Print

Print


I can appreciate the comments here. Judging the project for FLL is hard. Especially when you consider that all of the judges are volunteers and may not have any experience in the area that is being presented. Even if they had an actual astronaut as one of the judges, that wouldn't necessarily help at all if the team's project was about a piece of equipment to use on Mars to help with mining oxygen or minerals. Astronauts don't necessarily get training in mining. But that's not the point. You shouldn't need an expert to evaluate the presentation. Nor should you expect one. Look at the rubric. No where does it say, "How perfect is the idea? Is the idea ready for deployment?". It would definitely take an expert to make that assessment. Instead, the judges are looking to see if they did an appropriate amount of research. Is the solution clearly explained? Is there demonstrated added value with your idea? Was there a systematic approach taken by the team over the course of the research and presentation development? Again, look at the rubric and be sure that your presentation covers everything on it.

So, what do you do as a coach?

Explain to the team that the judges are volunteers, and you may not get a judge that knows anything about what you are presenting. So, you need to present to a level that any fifth grader could understand. If you are using special terms or concepts, explain them clearly in your presentation. Test your presentation on multiple audiences, especially with people that you can trust to give you honest, critical feedback. Keep finding new audiences to share with in order to assess if changes actually result in an improvement in clarity. It should be completely and perfectly clear to everyone what problem you are trying to solve, and what your proposed solution is. If your test audiences don't fully understand what you are trying to accomplish, then maybe you are attempting too much? You may need to address a smaller part of your problem. 

Finally, be on the lookout for your own experts. Ask them the questions I wrote above. "How perfect is our idea? Is our idea ready for deployment?". Put the feedback from that in your presentation and tell the judges what the experts think. You may have done that in your presentation, but I am including it here for completeness.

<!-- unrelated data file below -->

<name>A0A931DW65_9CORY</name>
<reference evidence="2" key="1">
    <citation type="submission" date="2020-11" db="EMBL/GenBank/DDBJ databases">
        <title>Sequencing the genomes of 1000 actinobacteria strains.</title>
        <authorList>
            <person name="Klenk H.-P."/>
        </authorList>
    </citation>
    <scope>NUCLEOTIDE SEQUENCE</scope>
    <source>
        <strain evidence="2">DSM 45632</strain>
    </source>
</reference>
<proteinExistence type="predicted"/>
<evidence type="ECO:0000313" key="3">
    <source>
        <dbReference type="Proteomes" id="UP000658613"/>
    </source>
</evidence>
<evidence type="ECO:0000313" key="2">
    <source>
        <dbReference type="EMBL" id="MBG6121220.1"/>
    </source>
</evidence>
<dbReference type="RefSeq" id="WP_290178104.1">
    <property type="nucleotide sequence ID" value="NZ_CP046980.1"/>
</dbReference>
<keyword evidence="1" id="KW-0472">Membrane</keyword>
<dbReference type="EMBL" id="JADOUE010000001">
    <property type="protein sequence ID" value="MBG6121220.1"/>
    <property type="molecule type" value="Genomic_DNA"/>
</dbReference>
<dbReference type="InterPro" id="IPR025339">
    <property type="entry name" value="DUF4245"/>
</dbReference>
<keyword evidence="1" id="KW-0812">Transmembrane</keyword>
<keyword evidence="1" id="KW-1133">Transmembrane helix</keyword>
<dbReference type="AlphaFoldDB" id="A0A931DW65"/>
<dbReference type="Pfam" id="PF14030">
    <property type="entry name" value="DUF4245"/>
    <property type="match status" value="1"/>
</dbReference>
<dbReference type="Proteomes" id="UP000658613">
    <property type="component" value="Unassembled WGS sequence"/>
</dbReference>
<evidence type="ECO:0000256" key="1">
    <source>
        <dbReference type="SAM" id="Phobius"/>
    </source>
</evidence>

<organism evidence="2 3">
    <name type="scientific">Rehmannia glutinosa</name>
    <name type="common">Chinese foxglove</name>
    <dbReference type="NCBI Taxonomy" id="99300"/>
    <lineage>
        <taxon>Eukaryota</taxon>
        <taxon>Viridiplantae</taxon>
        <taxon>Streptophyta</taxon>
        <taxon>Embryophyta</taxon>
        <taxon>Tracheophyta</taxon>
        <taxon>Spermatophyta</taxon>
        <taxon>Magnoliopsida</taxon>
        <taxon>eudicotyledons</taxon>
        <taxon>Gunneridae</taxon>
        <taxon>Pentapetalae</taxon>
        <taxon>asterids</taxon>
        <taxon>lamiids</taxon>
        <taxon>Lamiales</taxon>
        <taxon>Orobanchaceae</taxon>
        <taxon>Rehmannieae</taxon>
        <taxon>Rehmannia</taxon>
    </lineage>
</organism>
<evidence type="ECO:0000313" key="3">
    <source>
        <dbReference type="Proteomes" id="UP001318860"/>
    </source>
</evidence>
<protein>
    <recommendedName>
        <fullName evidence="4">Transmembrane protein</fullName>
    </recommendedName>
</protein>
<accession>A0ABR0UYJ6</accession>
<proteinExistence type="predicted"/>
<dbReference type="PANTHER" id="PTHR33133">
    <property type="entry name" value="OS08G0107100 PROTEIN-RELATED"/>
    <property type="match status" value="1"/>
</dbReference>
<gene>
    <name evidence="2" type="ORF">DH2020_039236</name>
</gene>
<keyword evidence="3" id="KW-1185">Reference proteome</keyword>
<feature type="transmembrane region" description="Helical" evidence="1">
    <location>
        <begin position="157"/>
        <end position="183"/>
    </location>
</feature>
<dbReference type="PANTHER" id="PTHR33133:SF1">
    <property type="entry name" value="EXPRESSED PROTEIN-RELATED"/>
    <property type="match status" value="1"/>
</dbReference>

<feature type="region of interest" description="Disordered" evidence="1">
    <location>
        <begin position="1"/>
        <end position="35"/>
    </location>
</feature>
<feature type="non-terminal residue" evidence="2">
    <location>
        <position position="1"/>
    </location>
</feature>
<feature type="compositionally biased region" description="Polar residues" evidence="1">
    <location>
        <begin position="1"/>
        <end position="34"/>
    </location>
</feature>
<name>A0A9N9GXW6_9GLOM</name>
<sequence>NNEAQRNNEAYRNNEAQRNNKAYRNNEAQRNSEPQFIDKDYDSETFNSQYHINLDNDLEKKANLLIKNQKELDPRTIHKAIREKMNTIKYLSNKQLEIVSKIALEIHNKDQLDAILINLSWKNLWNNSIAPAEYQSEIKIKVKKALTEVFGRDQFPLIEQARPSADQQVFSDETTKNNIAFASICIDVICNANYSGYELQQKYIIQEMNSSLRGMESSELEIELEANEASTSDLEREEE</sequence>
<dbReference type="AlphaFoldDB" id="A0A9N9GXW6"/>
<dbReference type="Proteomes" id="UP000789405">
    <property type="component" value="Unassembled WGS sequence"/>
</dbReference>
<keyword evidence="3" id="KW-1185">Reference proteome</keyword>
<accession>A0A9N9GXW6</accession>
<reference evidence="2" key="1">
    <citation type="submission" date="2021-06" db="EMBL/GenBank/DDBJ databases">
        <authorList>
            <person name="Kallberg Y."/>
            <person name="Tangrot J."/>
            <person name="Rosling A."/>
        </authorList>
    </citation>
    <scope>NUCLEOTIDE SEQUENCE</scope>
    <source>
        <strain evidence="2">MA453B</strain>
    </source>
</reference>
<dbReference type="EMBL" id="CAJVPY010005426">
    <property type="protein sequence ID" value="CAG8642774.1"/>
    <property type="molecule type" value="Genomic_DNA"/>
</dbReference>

Skip Morrow

.


On Sun, Nov 18, 2018 at 8:41 AM Frank Levine <[log in to unmask]> wrote:
We were in the same boat.  Our experts (including a former NASA administrator) all liked our solution and said that it was clear that the kids had really researched and understood the problem.  The judges rated everything... quality of research, knowledge of the problem, and innovation in the "developing" column.  The comments on the rubric clearly indicate that the judges didn't understand the problem, nor did they understand the solution that the team presented.  I have judged for the project in prior years... I get it.  It's not easy.  That said, it's hard to explain the disconnect to the kids.

-Frank



On Sat, Nov 17, 2018 at 8:07 PM Sreeni Konanki <[log in to unmask]> wrote:

My point here is not to blame judges, but asking the judges to be judicious about their skills and what they can judge and what they cannot when given a judging event which they don't have a clue about. Yes we did get a rookie judge team which had no clue about. Misjudging can disappoint any team that gets affected. 
Request to the organizers while assigning events (Project/robot/core values) to the judge volunteers, to atleast put one experienced with a rookie and not both rookies. I could see our judges during the event and their face clearly tells they had no clue. Kids presented their project and solution to experts and they all got appreciation. 
While I understand judges are volunteers and humans, sometimes having inexperienced judges and no knowledge on the topic can be really hurting. Its not sour grapes (we have been to states and won awards earlier, so winning an award is not a point at all). Point here is the feedback given shows that the judges were not paying attention to the presentation at all (which I noticed during their questions, as they were asking questions that were already clearly explained and also given a handout the bio's of the experts they showed their solution). 

It was clearly visible from the feedback that our team were not judged correctly (even judging correctly may not have changed the outcome) and kids were completely let down after they saw the feedback from the judges for the project. They have done a lot of research and the subject on the space radiation is huge, One comment was that the solution was not original, explains it all they didn't have a clue what the solution was.   

So long mail is not to change the outcome of the event. But, an effort for other teams not to get affected by misjudging and inexperience. This is not to hurt feelings of volunteers who are doing excellent job, but suggestion to make things better.

Thanks,
Sreeni Konanki
Team Geminids - 23731

To UNSUBSCRIBE or CHANGE your settings, please visit https://listserv.jmu.edu/archives/vadcfll-l.html and select "Join or leave the list".
VADCFLL administrative announcements are sent via VADCFLL-ANNOUNCEMENTS-L. Visit https://listserv.jmu.edu/archives/vadcfll-announcements-l.html to subscribe.

To UNSUBSCRIBE or CHANGE your settings, please visit https://listserv.jmu.edu/archives/vadcfll-l.html and select "Join or leave the list".
VADCFLL administrative announcements are sent via VADCFLL-ANNOUNCEMENTS-L. Visit https://listserv.jmu.edu/archives/vadcfll-announcements-l.html to subscribe.

To UNSUBSCRIBE or CHANGE your settings, please visit https://listserv.jmu.edu/archives/vadcfll-l.html and select "Join or leave the list".
VADCFLL administrative announcements are sent via VADCFLL-ANNOUNCEMENTS-L. Visit https://listserv.jmu.edu/archives/vadcfll-announcements-l.html to subscribe.